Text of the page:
Season 6 of My Hero Academia sparked online debate over how far the anime has progressed and what's next for the ensemble cast of heroes and villains. Undoubtedly, the largest names being discussed are Izuku Midoriya, Katsuki Bakugo, All Might, and even Ochaco Uraraka, but there is also an increase in interest in secondary characters like Death Arms.

Death Arms has been a recognizable but largely ignored character in MHA -- up until Season 6. This shift into the spotlight has a great deal to do with his significant and simultaneously controversial recent actions. While fans may be split on Death Arms' decision to leave his colleagues behind, the story of his change in character is not as simple as some initially thought.


Background of Death Weapons and Heroic Assistance in My Hero Academia

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While there isn't much information on Death Arms, his Quirk and relatable personality have become quite well known. Without an official title to his Quirk, his power is essentially superhuman strength in his arms. Though it never reaches the power levels of All Might, Death Arms still manages to accomplish a great deal. Given that his arms are the source of his strength as a Pro Hero, it makes sense that his name highlights that part of his character. Though his involvement throughout My Hero Academia is limited, a revisit to each of his brief scenes reveals his personality and opinion of his occupation.

Death Arms had the distinction of being one of the first Pro Heroes introduced in the anime and also appears in the prequel series My Hero Academia: Vigilantes. In both the main storyline and the manga prequel, he mostly stands behind his fellow Pro Heroes, taking special attention to protecting civilians rather than fighting villains head-on. No matter the circumstance, whether it be rescuing a civilian taken hostage or standing on guard duty at a major event, Death Arms takes his responsibilities very seriously with little complaint and a drive to be the best he can be.

As seen with his inability to save Bakugo from the sludge villain back in Episode 1 of the anime, Death Arms takes any failures personally -- but this doesn't give him the same inspirational persona that Midoriya and All Might have. Death Arms isn't a flashy hero and isn't recognized as a celebrity, which would explain his lower rating among his colleagues. That being said, he still maintains positive relationships with his fellow Pro Heroes.


When working or not, Death Arms is highly practical and realistic, focusing on the brutal nature of his job. He makes a comment on how the obstacle race is the kids' first exposure to the competitive side of the Pro Hero sector during the U.A. Sports Festival. In the words of the author, "In a world saturated with Hero Agencies, there are moments when you have to kick down others to exhibit your stuff in order to put food on the table." His main emphasis is on the students' development and how the Sports Festival should prepare them for reality; he does not say this with mockery or hostility.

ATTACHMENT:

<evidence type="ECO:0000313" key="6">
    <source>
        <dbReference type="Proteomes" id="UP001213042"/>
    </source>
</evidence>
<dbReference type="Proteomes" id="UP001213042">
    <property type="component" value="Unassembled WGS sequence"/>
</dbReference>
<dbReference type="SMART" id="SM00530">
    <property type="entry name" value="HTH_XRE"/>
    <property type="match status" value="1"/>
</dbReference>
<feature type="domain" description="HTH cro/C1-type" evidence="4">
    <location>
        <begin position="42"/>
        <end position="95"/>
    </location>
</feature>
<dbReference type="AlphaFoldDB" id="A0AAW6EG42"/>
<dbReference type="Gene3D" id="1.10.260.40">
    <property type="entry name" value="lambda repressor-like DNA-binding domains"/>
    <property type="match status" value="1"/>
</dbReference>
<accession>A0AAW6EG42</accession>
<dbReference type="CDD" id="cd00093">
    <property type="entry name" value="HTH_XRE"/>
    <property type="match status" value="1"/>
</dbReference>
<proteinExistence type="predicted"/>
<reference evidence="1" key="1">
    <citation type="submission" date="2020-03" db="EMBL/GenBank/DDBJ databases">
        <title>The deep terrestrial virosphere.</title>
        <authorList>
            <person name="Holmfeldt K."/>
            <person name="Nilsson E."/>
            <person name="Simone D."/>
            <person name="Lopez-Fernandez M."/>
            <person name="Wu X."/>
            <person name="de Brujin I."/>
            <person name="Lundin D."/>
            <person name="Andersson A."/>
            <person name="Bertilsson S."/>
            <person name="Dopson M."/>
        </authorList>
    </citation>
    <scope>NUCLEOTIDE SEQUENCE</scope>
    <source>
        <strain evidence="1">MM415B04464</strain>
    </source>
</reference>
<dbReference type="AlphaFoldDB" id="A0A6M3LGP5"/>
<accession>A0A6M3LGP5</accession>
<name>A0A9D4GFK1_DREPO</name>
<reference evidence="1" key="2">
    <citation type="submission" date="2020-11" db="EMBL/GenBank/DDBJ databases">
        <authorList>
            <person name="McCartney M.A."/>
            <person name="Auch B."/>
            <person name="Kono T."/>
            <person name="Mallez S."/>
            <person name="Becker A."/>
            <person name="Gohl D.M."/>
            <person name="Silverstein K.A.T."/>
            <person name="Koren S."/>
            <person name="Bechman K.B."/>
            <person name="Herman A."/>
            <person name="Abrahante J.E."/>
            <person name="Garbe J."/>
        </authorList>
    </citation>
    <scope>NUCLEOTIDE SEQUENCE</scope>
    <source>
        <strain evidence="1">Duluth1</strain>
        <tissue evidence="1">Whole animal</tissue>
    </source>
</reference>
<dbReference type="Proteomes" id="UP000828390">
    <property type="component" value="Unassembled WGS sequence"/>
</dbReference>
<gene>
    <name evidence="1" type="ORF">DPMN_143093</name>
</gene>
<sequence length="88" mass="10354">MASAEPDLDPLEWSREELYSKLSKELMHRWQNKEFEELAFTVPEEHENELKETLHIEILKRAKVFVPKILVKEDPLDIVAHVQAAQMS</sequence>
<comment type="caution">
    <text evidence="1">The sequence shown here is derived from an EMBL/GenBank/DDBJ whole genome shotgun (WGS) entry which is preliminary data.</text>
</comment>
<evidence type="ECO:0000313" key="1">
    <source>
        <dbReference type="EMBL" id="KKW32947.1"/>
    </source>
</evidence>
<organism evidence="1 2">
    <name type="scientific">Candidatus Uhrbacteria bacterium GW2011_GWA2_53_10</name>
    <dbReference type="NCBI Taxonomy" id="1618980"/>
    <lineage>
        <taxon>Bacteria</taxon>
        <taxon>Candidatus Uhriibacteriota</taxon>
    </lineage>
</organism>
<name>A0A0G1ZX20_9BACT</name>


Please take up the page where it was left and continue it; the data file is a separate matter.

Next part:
Even though he can be dismal, Death Arms also has a kind side. His dedication to protecting civilians reveals that he has never sought fame or attention for his heroic deeds. In Episode 1, when he criticizes Midoriya for trying to save Bakugo, he is acting out of concern rather than out of concern for his reputation or for money. While there is no denying the necessity of financial assistance from the general public and civilian support in order to, as he puts it, "put food on the table," Death Arms' pragmatic side is simply one facet of who he is. This is also why, in Season 6, he ultimately decides to retire 

Why Did Death Arms Decide to Withdraw as a Pro Hero?

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After the villains Tomura Shigaraki and Gigantomachia caused immense damage in Season 6 of My Hero Academia, Death Arms struggles to cope without the civilians' support. As Pro Heroes begin to retire at the first sign of trouble, Death Arms pushes through the stress of civilian backlash. Though he tries to remain active in his hero work, he eventually gives in to his pessimism and retires, feeling that he is a simple human being rather than a hero.

Fans' responses have been inconsistent. Some think Death Arms retired because he was mentally ill, while others think he lacked the courage to demonstrate why he was a real hero. Regarding his personality and the challenging situation he is in, both sides make reasonable points. Death Arms wasn't flashy and never complained about his life's circumstances, thus he never performed hero work for the money or the attention. His final scene as a Pro Hero shows a broken man who has honestly weighed the advantages and disadvantages of his situation.

The Pro Heroes may feel mental and emotional exhaustion because they are effectively first responders. Death Arms was obligated to retire due to his pessimistic outlooks and a lack of adequate help. His choice, while pragmatist, results from his incapacity to handle stress. Death Arms might not be the most motivational hero, but he is nonetheless deserving of praise for the amazing work he did throughout his career, not just for his heroic deeds in MHA.